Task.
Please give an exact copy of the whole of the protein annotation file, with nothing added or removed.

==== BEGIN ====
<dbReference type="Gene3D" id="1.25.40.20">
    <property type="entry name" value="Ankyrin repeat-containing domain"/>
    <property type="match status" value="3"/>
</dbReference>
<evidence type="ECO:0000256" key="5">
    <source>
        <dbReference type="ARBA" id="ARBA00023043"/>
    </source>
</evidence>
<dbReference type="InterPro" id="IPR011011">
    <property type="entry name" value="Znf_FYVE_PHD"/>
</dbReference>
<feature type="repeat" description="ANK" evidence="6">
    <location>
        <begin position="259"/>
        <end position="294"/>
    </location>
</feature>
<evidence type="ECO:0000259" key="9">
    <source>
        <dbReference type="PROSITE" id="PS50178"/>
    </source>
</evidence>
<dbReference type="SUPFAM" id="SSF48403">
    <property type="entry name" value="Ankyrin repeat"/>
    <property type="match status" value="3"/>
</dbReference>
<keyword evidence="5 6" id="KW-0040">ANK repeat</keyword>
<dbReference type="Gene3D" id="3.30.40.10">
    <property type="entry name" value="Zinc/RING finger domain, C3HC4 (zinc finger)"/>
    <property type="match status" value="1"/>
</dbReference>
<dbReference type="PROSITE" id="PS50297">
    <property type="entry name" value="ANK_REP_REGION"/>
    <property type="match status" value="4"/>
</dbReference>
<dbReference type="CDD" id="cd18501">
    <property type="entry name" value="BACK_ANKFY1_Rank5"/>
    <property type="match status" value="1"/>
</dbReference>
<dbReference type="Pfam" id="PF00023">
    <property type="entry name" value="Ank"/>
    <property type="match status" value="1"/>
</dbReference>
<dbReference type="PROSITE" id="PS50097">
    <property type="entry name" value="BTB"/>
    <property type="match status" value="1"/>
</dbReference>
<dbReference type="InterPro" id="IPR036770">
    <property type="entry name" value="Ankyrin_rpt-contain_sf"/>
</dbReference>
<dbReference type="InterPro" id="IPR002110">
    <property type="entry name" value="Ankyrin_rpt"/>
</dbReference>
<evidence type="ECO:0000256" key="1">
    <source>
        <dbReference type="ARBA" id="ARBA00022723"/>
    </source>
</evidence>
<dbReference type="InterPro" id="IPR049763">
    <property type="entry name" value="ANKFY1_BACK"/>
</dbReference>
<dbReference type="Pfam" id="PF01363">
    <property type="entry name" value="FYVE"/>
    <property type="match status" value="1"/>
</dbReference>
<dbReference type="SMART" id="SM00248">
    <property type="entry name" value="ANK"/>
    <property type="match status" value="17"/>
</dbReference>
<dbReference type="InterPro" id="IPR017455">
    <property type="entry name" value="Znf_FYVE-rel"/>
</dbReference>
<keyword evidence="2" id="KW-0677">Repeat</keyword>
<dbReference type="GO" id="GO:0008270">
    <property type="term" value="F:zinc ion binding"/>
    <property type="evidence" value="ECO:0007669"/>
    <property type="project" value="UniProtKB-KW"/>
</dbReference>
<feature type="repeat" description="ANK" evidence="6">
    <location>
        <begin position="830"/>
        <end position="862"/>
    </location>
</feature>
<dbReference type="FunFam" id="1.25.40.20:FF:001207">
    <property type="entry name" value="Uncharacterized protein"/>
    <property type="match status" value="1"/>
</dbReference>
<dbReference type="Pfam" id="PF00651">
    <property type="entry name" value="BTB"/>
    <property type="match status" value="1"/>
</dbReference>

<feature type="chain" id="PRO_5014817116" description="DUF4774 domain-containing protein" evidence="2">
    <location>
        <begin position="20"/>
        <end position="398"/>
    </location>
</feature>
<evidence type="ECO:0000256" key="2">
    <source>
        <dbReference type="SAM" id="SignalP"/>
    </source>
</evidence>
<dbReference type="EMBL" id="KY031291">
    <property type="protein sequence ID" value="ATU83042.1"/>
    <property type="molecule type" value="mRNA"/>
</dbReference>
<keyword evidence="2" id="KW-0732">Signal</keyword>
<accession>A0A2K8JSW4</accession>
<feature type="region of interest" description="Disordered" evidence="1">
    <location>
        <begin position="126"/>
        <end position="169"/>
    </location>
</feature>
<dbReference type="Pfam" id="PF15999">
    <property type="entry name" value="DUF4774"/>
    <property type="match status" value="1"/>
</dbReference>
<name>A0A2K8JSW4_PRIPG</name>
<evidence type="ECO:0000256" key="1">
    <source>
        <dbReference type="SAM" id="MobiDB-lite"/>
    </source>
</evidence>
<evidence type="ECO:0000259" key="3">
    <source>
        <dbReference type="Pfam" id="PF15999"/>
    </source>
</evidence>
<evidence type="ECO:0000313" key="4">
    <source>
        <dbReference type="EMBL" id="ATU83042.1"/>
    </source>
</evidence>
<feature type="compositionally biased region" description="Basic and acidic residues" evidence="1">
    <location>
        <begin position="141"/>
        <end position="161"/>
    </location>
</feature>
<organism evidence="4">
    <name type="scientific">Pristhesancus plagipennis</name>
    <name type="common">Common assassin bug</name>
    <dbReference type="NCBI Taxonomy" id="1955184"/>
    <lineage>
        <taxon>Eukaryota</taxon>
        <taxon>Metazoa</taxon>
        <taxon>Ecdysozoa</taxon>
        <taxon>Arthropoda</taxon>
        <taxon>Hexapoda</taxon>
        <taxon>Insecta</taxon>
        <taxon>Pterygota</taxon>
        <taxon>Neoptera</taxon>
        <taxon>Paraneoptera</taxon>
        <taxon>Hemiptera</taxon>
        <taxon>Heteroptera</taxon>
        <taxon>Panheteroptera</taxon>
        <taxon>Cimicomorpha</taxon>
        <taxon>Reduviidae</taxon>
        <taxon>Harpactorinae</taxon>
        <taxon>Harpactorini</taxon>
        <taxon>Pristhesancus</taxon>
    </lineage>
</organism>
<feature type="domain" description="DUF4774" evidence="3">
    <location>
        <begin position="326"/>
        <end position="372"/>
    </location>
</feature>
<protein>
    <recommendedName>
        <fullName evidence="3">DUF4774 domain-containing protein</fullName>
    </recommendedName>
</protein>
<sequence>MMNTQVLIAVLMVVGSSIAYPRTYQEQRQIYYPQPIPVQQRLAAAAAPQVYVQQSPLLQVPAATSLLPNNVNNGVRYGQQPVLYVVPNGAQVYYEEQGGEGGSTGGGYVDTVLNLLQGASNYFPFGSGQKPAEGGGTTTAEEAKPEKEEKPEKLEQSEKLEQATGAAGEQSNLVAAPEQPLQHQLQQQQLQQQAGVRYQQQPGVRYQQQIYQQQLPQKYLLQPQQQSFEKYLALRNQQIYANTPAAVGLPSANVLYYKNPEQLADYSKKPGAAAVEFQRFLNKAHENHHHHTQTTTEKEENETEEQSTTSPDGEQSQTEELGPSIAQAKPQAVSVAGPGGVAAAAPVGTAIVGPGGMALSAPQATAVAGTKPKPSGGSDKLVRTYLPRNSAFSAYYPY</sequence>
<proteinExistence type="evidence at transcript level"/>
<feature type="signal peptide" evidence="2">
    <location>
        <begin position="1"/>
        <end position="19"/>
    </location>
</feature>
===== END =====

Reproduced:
<dbReference type="Gene3D" id="1.25.40.20">
    <property type="entry name" value="Ankyrin repeat-containing domain"/>
    <property type="match status" value="3"/>
</dbReference>
<evidence type="ECO:0000256" key="5">
    <source>
        <dbReference type="ARBA" id="ARBA00023043"/>
    </source>
</evidence>
<dbReference type="InterPro" id="IPR011011">
    <property type="entry name" value="Znf_FYVE_PHD"/>
</dbReference>
<feature type="repeat" description="ANK" evidence="6">
    <location>
        <begin position="259"/>
        <end position="294"/>
    </location>
</feature>
<evidence type="ECO:0000259" key="9">
    <source>
        <dbReference type="PROSITE" id="PS50178"/>
    </source>
</evidence>
<dbReference type="SUPFAM" id="SSF48403">
    <property type="entry name" value="Ankyrin repeat"/>
    <property type="match status" value="3"/>
</dbReference>
<keyword evidence="5 6" id="KW-0040">ANK repeat</keyword>
<dbReference type="Gene3D" id="3.30.40.10">
    <property type="entry name" value="Zinc/RING finger domain, C3HC4 (zinc finger)"/>
    <property type="match status" value="1"/>
</dbReference>
<dbReference type="PROSITE" id="PS50297">
    <property type="entry name" value="ANK_REP_REGION"/>
    <property type="match status" value="4"/>
</dbReference>
<dbReference type="CDD" id="cd18501">
    <property type="entry name" value="BACK_ANKFY1_Rank5"/>
    <property type="match status" value="1"/>
</dbReference>
<dbReference type="Pfam" id="PF00023">
    <property type="entry name" value="Ank"/>
    <property type="match status" value="1"/>
</dbReference>
<dbReference type="PROSITE" id="PS50097">
    <property type="entry name" value="BTB"/>
    <property type="match status" value="1"/>
</dbReference>
<dbReference type="InterPro" id="IPR036770">
    <property type="entry name" value="Ankyrin_rpt-contain_sf"/>
</dbReference>
<dbReference type="InterPro" id="IPR002110">
    <property type="entry name" value="Ankyrin_rpt"/>
</dbReference>
<evidence type="ECO:0000256" key="1">
    <source>
        <dbReference type="ARBA" id="ARBA00022723"/>
    </source>
</evidence>
<dbReference type="InterPro" id="IPR049763">
    <property type="entry name" value="ANKFY1_BACK"/>
</dbReference>
<dbReference type="Pfam" id="PF01363">
    <property type="entry name" value="FYVE"/>
    <property type="match status" value="1"/>
</dbReference>
<dbReference type="SMART" id="SM00248">
    <property type="entry name" value="ANK"/>
    <property type="match status" value="17"/>
</dbReference>
<dbReference type="InterPro" id="IPR017455">
    <property type="entry name" value="Znf_FYVE-rel"/>
</dbReference>
<keyword evidence="2" id="KW-0677">Repeat</keyword>
<dbReference type="GO" id="GO:0008270">
    <property type="term" value="F:zinc ion binding"/>
    <property type="evidence" value="ECO:0007669"/>
    <property type="project" value="UniProtKB-KW"/>
</dbReference>
<feature type="repeat" description="ANK" evidence="6">
    <location>
        <begin position="830"/>
        <end position="862"/>
    </location>
</feature>
<dbReference type="FunFam" id="1.25.40.20:FF:001207">
    <property type="entry name" value="Uncharacterized protein"/>
    <property type="match status" value="1"/>
</dbReference>
<dbReference type="Pfam" id="PF00651">
    <property type="entry name" value="BTB"/>
    <property type="match status" value="1"/>
</dbReference>

<feature type="chain" id="PRO_5014817116" description="DUF4774 domain-containing protein" evidence="2">
    <location>
        <begin position="20"/>
        <end position="398"/>
    </location>
</feature>
<evidence type="ECO:0000256" key="2">
    <source>
        <dbReference type="SAM" id="SignalP"/>
    </source>
</evidence>
<dbReference type="EMBL" id="KY031291">
    <property type="protein sequence ID" value="ATU83042.1"/>
    <property type="molecule type" value="mRNA"/>
</dbReference>
<keyword evidence="2" id="KW-0732">Signal</keyword>
<accession>A0A2K8JSW4</accession>
<feature type="region of interest" description="Disordered" evidence="1">
    <location>
        <begin position="126"/>
        <end position="169"/>
    </location>
</feature>
<dbReference type="Pfam" id="PF15999">
    <property type="entry name" value="DUF4774"/>
    <property type="match status" value="1"/>
</dbReference>
<name>A0A2K8JSW4_PRIPG</name>
<evidence type="ECO:0000256" key="1">
    <source>
        <dbReference type="SAM" id="MobiDB-lite"/>
    </source>
</evidence>
<evidence type="ECO:0000259" key="3">
    <source>
        <dbReference type="Pfam" id="PF15999"/>
    </source>
</evidence>
<evidence type="ECO:0000313" key="4">
    <source>
        <dbReference type="EMBL" id="ATU83042.1"/>
    </source>
</evidence>
<feature type="compositionally biased region" description="Basic and acidic residues" evidence="1">
    <location>
        <begin position="141"/>
        <end position="161"/>
    </location>
</feature>
<organism evidence="4">
    <name type="scientific">Pristhesancus plagipennis</name>
    <name type="common">Common assassin bug</name>
    <dbReference type="NCBI Taxonomy" id="1955184"/>
    <lineage>
        <taxon>Eukaryota</taxon>
        <taxon>Metazoa</taxon>
        <taxon>Ecdysozoa</taxon>
        <taxon>Arthropoda</taxon>
        <taxon>Hexapoda</taxon>
        <taxon>Insecta</taxon>
        <taxon>Pterygota</taxon>
        <taxon>Neoptera</taxon>
        <taxon>Paraneoptera</taxon>
        <taxon>Hemiptera</taxon>
        <taxon>Heteroptera</taxon>
        <taxon>Panheteroptera</taxon>
        <taxon>Cimicomorpha</taxon>
        <taxon>Reduviidae</taxon>
        <taxon>Harpactorinae</taxon>
        <taxon>Harpactorini</taxon>
        <taxon>Pristhesancus</taxon>
    </lineage>
</organism>
<feature type="domain" description="DUF4774" evidence="3">
    <location>
        <begin position="326"/>
        <end position="372"/>
    </location>
</feature>
<protein>
    <recommendedName>
        <fullName evidence="3">DUF4774 domain-containing protein</fullName>
    </recommendedName>
</protein>
<sequence>MMNTQVLIAVLMVVGSSIAYPRTYQEQRQIYYPQPIPVQQRLAAAAAPQVYVQQSPLLQVPAATSLLPNNVNNGVRYGQQPVLYVVPNGAQVYYEEQGGEGGSTGGGYVDTVLNLLQGASNYFPFGSGQKPAEGGGTTTAEEAKPEKEEKPEKLEQSEKLEQATGAAGEQSNLVAAPEQPLQHQLQQQQLQQQAGVRYQQQPGVRYQQQIYQQQLPQKYLLQPQQQSFEKYLALRNQQIYANTPAAVGLPSANVLYYKNPEQLADYSKKPGAAAVEFQRFLNKAHENHHHHTQTTTEKEENETEEQSTTSPDGEQSQTEELGPSIAQAKPQAVSVAGPGGVAAAAPVGTAIVGPGGMALSAPQATAVAGTKPKPSGGSDKLVRTYLPRNSAFSAYYPY</sequence>
<proteinExistence type="evidence at transcript level"/>
<feature type="signal peptide" evidence="2">
    <location>
        <begin position="1"/>
        <end position="19"/>
    </location>
</feature>